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The Bushification of Vermont

Inside Track


Published August 27, 2003 at 4:00 p.m.
Updated November 7, 2017 at 12:33 p.m.

Gov. Jim Douglas was beaming Friday as he announced the Bush administration had greased the skids and given the green light to Chittenden County's Circumferential Highway. After years of squabbling, construction of the link between I-89 in Williston and IBM in Essex Junction is going out to bid. Construction, said Gov. Douglas, could start this fall!

Don't bet on it, folks. Because the Circ Highway project has enough political grease on it to raise a host of legal and ethical questions.

Why did the Environmental Protection Agency suddenly reverse its position and find no need for an environmental assessment of the project?

How did the Federal Highway Administration manage to ignore the overwhelmingly negative comments submitted during the latest public comment period?

The answer is George W. Bush and his cunning plan to gut federal environmental laws that have been on the books since Richard Nixon was president.

Don't forget, this is the president who ordered the EPA to lie to New York residents about the air quality of New York City following 9/11.

This is the president who just circumvented the law by exempting power plants from Clean Air Act compliance. Sen. Jim Jeffords called it "malfeasance."

And this is the president who used an "executive order" to put Vermont's Circ Highway (and six other road projects) on the White House political fast track. It was clearly done as a favor to then Republican gubernatorial candidate Jim Douglas. Douglas has since bragged about how he lobbied Vice President Dick Cheney to help speed up the Circ during a campaign stop in Vermont.

Circ opponents say it is against the law to circumvent federal environmental laws to pay off a political ally.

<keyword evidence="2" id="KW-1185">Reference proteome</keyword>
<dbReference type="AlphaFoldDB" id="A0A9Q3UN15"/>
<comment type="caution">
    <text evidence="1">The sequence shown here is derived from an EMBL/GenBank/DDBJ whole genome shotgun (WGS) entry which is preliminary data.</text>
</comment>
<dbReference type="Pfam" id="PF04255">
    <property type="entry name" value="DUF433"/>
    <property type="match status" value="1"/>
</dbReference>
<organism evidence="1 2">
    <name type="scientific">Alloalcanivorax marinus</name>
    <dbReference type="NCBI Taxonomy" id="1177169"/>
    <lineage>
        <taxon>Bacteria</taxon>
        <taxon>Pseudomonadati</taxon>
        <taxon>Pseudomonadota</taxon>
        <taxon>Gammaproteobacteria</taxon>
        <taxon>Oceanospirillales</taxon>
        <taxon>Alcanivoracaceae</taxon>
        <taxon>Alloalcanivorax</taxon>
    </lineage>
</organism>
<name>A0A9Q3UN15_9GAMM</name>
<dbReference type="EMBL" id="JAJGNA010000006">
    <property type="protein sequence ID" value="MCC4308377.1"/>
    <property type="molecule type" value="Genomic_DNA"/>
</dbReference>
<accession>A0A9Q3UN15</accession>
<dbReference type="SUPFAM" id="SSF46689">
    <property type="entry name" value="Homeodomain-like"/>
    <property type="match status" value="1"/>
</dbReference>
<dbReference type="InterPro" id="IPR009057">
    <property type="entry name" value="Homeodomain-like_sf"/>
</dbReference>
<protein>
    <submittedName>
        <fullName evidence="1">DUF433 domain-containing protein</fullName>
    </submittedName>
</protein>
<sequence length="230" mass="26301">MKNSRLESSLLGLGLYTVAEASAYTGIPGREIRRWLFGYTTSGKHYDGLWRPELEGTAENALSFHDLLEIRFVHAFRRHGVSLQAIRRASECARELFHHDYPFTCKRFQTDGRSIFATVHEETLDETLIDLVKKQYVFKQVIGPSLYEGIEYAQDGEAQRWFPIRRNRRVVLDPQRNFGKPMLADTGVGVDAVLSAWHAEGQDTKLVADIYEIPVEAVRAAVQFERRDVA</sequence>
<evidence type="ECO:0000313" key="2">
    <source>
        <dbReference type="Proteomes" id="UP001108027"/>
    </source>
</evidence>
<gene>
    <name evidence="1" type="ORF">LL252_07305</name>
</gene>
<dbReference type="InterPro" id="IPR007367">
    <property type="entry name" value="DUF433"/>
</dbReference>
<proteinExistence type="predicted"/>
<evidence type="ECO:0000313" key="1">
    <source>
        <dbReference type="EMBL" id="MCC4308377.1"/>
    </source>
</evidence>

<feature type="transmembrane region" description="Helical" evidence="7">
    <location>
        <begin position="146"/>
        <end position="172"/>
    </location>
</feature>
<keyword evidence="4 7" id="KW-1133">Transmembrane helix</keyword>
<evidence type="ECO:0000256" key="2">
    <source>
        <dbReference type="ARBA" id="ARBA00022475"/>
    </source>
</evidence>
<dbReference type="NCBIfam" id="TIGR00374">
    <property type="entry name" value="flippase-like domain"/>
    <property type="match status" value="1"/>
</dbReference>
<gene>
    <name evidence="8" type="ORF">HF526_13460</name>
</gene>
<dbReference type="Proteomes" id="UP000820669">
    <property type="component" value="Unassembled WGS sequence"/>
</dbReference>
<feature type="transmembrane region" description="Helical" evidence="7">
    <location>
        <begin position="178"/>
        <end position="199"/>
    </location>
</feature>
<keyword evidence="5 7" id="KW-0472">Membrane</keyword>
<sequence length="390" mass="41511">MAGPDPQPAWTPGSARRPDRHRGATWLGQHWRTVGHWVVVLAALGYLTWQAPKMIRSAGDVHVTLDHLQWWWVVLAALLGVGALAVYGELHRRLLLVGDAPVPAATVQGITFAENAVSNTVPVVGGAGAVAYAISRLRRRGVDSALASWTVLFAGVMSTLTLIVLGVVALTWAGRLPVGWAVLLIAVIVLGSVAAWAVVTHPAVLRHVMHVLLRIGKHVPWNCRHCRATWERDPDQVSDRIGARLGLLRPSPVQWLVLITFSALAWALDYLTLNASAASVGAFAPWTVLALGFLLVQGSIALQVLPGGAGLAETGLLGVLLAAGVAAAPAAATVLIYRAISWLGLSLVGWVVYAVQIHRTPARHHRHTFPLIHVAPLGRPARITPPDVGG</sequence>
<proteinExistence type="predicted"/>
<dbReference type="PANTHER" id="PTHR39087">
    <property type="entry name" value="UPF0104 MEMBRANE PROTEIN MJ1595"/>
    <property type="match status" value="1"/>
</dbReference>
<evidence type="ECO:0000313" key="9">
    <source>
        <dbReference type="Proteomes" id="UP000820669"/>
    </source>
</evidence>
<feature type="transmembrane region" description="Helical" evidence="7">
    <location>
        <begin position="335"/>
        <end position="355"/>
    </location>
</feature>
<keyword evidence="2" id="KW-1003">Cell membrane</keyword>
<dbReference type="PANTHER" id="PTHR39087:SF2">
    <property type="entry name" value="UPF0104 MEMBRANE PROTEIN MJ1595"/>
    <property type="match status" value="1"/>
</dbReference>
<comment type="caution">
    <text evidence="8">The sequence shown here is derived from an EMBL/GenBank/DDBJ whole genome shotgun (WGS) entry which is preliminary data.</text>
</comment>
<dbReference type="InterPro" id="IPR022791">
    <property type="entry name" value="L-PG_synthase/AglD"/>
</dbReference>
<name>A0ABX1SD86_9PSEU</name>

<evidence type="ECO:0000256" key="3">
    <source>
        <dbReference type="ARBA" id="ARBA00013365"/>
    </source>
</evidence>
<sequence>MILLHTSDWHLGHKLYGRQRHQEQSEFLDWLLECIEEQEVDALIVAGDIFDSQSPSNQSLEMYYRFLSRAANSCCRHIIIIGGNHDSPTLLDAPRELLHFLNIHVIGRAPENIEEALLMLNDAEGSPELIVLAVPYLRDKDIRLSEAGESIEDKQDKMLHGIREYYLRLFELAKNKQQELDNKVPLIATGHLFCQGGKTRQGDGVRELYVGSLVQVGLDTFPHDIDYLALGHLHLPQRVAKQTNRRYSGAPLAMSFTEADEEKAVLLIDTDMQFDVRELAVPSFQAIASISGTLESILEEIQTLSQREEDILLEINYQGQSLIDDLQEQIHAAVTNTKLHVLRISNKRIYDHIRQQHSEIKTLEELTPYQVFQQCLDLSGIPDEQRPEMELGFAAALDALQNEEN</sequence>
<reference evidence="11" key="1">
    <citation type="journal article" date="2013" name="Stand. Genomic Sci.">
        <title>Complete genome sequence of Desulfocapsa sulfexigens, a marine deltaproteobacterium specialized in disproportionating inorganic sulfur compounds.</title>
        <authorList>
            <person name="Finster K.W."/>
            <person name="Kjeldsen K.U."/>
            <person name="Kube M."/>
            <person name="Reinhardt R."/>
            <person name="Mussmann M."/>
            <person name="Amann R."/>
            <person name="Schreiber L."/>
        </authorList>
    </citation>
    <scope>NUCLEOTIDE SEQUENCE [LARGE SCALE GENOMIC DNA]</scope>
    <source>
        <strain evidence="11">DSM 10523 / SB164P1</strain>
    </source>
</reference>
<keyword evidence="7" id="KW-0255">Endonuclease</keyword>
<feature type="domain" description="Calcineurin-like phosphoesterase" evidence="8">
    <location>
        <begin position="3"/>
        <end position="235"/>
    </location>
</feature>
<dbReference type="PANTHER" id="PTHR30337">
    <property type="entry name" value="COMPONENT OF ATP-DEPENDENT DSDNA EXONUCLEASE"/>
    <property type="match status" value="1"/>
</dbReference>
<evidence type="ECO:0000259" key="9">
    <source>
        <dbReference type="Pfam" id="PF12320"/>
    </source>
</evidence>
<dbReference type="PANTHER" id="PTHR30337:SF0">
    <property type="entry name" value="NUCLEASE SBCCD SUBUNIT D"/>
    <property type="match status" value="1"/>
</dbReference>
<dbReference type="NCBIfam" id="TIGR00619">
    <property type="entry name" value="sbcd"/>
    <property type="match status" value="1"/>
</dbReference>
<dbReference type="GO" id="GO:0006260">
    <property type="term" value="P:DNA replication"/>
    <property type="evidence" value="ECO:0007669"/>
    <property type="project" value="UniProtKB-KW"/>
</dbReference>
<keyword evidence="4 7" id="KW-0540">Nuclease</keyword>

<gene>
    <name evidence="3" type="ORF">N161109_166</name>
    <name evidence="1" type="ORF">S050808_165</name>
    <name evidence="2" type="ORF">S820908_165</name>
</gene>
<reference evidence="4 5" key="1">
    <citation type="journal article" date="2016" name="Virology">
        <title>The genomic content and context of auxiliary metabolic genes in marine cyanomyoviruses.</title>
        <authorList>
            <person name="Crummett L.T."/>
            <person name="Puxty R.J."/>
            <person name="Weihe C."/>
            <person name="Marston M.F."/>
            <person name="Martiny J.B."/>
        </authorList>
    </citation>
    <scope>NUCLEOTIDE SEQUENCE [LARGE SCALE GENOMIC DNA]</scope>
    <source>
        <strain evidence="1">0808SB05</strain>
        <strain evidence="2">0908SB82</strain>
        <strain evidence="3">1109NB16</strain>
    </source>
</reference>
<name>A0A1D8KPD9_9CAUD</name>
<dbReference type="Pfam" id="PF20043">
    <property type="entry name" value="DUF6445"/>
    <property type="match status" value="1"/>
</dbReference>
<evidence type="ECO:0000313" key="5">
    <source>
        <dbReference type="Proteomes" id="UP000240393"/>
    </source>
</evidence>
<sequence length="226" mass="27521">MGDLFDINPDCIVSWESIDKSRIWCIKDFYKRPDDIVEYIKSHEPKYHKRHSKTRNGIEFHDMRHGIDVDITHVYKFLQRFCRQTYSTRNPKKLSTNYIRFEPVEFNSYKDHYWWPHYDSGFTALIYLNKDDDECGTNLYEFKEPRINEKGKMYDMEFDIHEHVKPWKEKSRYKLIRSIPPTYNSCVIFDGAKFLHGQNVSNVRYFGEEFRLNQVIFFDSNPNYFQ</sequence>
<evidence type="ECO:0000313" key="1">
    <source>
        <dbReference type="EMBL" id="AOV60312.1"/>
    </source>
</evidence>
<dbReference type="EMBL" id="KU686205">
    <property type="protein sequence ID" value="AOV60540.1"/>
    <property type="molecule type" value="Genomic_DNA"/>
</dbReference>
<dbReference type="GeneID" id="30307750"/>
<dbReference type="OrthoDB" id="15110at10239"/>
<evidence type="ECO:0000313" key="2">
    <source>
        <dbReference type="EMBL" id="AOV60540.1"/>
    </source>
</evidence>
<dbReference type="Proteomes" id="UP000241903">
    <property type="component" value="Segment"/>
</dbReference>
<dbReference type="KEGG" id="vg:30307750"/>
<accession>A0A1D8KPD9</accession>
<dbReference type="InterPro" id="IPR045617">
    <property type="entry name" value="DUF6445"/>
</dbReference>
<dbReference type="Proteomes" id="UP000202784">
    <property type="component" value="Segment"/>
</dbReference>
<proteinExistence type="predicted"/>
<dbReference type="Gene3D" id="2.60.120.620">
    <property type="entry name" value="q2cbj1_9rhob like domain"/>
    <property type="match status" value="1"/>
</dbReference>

Friends of the Earth attorney Brian Dunkiel finds the latest political machinations involving the Circ disturbing at best, illegal at worst. "The Federal Highway Administration obviously believes," said Dunkiel, "that Bush's executive order trumps the National Environmental Policy Act (NEPA)," passed way back in 1971.

According to Mr. Dunkiel, previous attempts by the Bush White House to circumvent NEPA have been found by the courts to be "arbitrary and capricious."

In the case of the Circ, said Dunkiel, the NEPA process has "an unmistakable stench of political influence that appears to have fouled the agencies' hard look, full-disclosure and objective review required by law."

If Dunkiel's right, there won't be any ribbon-cutting for the Circ anytime soon. And it'll be the fault of Jim Douglas and George W. Bush.

Meanwhile, Vermont's governor continues to march in lockstep with President Bush on the subject of our idiotic invasion and occupation of Iraq. Jimmy D still believes we'll find those phantom weapons of mass destruction.

"Obviously I'm concerned, as everyone is, about our commitment there," said Douglas. "But we've made a commitment. The president is determined to see it through and we'll have to rely on his leadership. I believe the president is on the right track, as most Americans do."

Meanwhile, presidential candidate Howard Dean has been making it perfectly clear he thinks President Bush lied to the American people about Iraq.


Deanwatch 2004 -- Writing Tuesday afternoon, yours truly is watching a live online feed of our favorite presidential hopeful addressing hundreds of enthusiatic supporters on Navy Pier in downtown Chicago. Holy computer, Batman! The crowd is chanting, "We're Hot for Howard!"

Howard Dean is wrapping up his four-day cross-country Sleepless Summer Tour on the wings of a rented Boeing 737. It started Saturday in Virginia. Since then, Ho-Ho and company have hit Milwaukee, Boise, Seattle, Spokane and Portland, Oregon. Then they turned around and headed to Austin and San Antonio, Texas. Now it's Chicago. And tonight Ho-Ho wraps it all up with a rally on 42nd Street in the heart of the Big Apple.

Thanks to the Dean campaign's state-of-the-art Internet skills, yours truly has been able to hear his speeches and see the crowds of thousands and thousands who've latched on to Ho-Ho and his call to take our country back.

Gov. Dean once told yours truly he doesn't believe in destiny. But we do. And right now it appears Ho-Ho is having his rendezvous with destiny.